Although osteomalacia is rare in the United States, symptoms of this disease include reduced bone strength, an increase in bone fractures, and sometimes bone pain, muscle weakness, and a waddling walk.
Vitamin D deficiency is diagnosed by measuring the level of 25-hydroxy-vitamin D in the blood serum. The normal level or concentration of this form of the vitamin ranges from 25-50 ng/ml. Deficiency occurs when this level decreases to about 12 ng/ml or less. As mentioned previously, 25-OH-D is not the active form of the vitamin. It must be converted to 1,25-diOH-D in order to cause responses in various organs of the body. However, the levels of vitamin D, or of 1,25-dihydroxy-vitamin D in the blood, do not give a reliable picture of whether a person is deficient in the vitamin. For this reason, they are not measured when testing for vitamin D deficiency.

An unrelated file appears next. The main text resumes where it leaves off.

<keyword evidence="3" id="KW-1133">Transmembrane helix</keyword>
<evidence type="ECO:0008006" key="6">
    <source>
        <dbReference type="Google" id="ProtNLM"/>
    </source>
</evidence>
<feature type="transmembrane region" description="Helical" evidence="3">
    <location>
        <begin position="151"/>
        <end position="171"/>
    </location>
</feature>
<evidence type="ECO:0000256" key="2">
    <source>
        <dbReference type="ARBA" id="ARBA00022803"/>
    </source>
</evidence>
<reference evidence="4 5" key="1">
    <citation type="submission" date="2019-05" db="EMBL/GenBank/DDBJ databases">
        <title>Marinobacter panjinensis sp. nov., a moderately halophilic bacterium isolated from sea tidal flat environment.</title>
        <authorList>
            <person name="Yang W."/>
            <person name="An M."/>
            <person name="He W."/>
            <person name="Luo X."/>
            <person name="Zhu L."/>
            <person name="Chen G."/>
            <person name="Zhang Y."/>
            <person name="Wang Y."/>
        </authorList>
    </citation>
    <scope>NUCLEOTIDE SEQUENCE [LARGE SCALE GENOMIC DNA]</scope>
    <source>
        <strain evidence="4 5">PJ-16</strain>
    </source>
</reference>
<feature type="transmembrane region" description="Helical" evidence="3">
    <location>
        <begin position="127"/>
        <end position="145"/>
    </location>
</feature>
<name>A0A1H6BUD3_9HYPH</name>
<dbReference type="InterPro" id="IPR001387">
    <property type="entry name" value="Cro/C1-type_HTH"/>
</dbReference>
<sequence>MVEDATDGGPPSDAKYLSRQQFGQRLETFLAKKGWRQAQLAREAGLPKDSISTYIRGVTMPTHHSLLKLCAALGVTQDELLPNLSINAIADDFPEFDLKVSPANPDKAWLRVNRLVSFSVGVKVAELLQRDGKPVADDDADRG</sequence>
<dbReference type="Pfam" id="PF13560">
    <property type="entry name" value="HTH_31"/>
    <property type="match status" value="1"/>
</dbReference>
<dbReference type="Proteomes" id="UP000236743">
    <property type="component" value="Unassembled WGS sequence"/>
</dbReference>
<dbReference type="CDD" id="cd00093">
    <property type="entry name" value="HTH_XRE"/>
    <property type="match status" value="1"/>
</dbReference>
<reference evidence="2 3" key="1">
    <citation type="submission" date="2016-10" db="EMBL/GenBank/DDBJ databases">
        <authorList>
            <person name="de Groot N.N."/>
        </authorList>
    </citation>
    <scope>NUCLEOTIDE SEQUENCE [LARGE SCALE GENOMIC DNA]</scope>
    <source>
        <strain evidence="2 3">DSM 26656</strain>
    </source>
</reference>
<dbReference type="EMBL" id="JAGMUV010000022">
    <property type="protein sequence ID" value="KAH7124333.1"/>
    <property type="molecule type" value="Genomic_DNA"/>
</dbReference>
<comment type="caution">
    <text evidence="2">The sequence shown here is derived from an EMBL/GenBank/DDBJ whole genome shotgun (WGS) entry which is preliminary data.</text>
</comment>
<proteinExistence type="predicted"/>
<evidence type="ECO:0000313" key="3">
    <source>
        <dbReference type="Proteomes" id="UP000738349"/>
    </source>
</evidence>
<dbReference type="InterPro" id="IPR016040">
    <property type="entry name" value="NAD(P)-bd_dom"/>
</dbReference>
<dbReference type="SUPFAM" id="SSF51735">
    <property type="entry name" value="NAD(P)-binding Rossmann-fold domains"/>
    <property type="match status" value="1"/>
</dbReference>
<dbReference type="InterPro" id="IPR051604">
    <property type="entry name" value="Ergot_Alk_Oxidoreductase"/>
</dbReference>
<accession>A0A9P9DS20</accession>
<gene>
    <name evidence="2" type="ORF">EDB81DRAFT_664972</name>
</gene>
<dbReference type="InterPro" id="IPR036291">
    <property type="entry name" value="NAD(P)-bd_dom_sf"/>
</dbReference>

Rickets is diagnosed by x-ray examination of leg bones. A distinct pattern of irregularities, abnormalities, and a coarse appearance can be clearly seen with rickets. Osteomalacia is also diagnosed with x-ray examination. Measurements of blood plasma 25-OH-D, blood plasma calcium, and blood plasma parathyroid hormone must also be obtained for the diagnosis of these diseases. Parathyroid hormone and 1,25-diOH-D work together in the body to regulate the levels of calcium in the blood.